April 22, 2017

Marching for science in Plumas County

 Marin Winford, 5

Marin Winford, 5

The Plumas County March for Science may have been the smallest of those held in 600 cities around the world.  What it lacked in numbers, however,  was more than compensated for in enthusiasm, original signage and commitment.

 

Over 130 people from women in walkers to babies in backpacks showed up on the grassy plaza next to the county courthouse in Quincy to support independent research free of partican politics. 

 

The festive mood and creative signs ("Got plague? Me neither!  Thank science!") belied the seriousness of the moment in United States history: a time then the president doubts the reality of climate change and  belittles scientists; a time when decades of data is being dismantled and hidden from public view; a time when the office of the U.S.Secretary of Energy went from a Nobel Prize winner in physics to a cowboy who couldn't remember the three federal departments he wanted to eliminate.

This is also a time when species and places have demonstrated that they retain the ability to recover from even the most horrific of tolls humans have inflicted upon them.  Take the California Condor, back from the brink of extinction with more than half the birds flying free in the wild.  If we can eliminate the lead bullets that continue to poison them, scientists believe their populations will rebound and expand around the West.  Even Chernobyl forests are recovering from the nuclear disaster visited upon northern Ukraine and beyond.  All it took was removing human populations from their midst.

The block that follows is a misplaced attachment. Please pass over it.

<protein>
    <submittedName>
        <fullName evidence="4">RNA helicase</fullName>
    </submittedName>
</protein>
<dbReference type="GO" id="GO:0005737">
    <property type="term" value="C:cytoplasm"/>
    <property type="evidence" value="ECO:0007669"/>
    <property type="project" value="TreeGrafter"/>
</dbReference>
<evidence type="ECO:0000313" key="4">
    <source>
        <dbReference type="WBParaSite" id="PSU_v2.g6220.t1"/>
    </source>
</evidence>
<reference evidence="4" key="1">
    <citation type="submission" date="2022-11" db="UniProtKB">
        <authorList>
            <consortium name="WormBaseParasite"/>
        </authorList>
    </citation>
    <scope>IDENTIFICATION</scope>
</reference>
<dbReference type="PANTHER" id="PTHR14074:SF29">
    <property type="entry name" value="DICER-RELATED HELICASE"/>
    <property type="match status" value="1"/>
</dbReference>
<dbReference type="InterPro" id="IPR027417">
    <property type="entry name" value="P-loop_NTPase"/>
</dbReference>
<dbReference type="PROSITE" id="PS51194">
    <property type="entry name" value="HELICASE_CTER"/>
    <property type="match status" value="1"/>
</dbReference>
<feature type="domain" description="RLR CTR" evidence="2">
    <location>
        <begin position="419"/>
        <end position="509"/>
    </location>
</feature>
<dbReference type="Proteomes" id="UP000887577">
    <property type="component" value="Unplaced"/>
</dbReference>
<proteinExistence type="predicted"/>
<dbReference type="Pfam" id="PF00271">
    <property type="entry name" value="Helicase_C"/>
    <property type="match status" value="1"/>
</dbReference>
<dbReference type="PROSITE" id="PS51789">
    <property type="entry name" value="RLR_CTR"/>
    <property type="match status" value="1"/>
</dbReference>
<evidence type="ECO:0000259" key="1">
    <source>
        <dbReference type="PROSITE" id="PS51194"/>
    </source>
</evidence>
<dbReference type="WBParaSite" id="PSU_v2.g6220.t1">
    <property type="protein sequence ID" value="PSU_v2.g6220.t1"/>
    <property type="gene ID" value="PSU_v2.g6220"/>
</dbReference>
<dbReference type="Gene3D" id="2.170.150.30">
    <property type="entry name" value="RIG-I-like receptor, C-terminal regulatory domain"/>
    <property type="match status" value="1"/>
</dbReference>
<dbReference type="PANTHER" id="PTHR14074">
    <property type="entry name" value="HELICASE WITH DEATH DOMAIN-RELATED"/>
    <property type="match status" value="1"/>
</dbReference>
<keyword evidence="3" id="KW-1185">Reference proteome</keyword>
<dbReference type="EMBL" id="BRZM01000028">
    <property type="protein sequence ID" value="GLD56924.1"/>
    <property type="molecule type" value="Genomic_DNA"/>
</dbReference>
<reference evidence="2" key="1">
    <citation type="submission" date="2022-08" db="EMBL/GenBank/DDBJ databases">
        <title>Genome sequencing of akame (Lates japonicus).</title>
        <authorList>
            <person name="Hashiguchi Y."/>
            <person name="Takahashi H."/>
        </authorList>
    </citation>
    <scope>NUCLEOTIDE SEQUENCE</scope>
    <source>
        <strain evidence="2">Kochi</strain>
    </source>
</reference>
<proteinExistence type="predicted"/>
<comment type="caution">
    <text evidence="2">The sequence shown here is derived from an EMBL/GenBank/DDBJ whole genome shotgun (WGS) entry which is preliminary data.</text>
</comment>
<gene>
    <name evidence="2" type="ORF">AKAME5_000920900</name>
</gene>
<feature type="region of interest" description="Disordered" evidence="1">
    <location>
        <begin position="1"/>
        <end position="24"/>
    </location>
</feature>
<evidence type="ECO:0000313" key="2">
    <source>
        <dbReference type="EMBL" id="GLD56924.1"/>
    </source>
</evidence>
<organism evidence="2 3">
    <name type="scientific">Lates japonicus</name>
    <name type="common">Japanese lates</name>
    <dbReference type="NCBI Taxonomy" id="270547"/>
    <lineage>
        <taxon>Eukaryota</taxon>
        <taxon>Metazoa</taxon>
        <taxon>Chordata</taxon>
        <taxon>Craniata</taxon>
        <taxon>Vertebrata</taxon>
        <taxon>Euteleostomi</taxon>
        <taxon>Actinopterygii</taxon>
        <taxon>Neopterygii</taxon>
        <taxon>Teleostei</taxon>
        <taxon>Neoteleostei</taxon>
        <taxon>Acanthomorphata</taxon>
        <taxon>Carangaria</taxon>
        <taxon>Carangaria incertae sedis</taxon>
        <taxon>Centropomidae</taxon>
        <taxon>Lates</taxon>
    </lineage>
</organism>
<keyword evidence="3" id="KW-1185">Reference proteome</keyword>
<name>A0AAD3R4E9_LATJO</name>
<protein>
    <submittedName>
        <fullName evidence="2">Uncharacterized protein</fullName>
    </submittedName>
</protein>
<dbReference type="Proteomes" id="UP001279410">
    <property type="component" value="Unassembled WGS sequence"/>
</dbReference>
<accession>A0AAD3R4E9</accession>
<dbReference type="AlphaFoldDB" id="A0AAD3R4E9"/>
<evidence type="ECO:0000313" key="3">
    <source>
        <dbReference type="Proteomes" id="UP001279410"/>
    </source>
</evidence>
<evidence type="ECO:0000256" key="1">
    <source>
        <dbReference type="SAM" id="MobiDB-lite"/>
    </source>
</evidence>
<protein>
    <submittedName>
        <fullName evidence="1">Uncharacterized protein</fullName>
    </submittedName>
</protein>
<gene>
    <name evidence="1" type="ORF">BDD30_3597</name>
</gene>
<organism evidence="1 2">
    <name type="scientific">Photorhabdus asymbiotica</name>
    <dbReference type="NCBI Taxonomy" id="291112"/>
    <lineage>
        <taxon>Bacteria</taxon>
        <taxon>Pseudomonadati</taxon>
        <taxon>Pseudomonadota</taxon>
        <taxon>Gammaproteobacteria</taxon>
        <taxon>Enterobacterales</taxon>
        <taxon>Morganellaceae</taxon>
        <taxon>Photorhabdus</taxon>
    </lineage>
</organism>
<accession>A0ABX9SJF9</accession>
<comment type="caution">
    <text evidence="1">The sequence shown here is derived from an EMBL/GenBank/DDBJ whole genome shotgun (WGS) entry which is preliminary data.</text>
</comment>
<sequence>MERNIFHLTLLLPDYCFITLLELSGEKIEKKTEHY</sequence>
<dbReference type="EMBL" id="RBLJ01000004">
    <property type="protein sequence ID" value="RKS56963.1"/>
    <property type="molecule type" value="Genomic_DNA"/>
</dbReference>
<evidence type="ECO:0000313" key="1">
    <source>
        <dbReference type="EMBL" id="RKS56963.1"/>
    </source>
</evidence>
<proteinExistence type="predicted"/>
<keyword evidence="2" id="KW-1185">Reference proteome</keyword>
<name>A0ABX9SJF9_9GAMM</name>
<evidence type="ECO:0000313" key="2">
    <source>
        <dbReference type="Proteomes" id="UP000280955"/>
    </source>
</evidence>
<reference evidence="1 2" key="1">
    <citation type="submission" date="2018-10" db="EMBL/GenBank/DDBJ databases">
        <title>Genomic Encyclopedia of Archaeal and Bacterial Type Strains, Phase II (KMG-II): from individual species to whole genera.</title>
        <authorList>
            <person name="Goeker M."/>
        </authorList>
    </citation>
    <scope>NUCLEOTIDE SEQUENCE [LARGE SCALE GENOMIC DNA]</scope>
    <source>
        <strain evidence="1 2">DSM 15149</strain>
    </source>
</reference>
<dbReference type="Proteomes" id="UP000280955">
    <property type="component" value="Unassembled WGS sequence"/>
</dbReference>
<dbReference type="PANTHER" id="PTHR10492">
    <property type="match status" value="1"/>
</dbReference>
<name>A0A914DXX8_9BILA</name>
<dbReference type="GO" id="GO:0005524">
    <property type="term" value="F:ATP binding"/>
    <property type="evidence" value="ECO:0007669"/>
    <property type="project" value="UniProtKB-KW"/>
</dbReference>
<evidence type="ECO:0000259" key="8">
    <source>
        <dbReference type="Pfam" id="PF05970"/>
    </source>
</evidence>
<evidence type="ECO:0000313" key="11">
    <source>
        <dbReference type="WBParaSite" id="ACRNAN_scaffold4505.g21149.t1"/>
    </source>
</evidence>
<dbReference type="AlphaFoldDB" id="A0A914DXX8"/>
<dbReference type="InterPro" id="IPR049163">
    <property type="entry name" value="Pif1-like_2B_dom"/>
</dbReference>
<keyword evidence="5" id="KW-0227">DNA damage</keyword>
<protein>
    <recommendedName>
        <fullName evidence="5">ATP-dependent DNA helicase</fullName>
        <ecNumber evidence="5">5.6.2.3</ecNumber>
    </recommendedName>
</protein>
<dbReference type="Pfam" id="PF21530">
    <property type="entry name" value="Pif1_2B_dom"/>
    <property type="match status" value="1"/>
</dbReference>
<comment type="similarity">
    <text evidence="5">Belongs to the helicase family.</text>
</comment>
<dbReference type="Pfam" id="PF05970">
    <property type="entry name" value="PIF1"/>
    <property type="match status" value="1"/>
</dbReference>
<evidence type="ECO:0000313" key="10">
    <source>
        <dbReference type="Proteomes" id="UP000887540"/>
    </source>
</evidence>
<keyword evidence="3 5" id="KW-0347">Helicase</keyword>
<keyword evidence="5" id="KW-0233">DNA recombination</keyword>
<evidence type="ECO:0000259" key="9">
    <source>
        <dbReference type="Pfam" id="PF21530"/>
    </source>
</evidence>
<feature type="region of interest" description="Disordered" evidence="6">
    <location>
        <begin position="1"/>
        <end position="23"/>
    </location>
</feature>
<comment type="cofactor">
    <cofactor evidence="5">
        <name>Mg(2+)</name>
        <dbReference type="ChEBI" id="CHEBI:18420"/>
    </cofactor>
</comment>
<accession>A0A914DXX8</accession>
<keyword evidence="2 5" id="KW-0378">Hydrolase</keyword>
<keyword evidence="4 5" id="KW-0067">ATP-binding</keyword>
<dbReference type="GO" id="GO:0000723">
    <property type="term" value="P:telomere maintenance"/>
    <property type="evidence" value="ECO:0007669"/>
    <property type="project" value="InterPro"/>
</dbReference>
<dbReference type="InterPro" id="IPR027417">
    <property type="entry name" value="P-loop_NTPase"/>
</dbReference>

Linda Cayot

Linda Cayot

"Science is telling us to act now," said Linda Cayot, science advisor for the Galapagos Conservancy who has worked for conservation on the Galapagos Islands for more than 30 years.  "It escapes me why anyone would want to stop that search for knowledge.

The marchers paraded past the county courthouse and the historic Methodist Church nearly a half-mile to Safeway.  Then they returned to their rural lives, where some work as full-time scientists, some as advocates for science, some dedicated to the schooling that will produce new scientific ideas for sustaining the planet.  If only we buy them enough time.

 Sterling Thompkins, 4

Sterling Thompkins, 4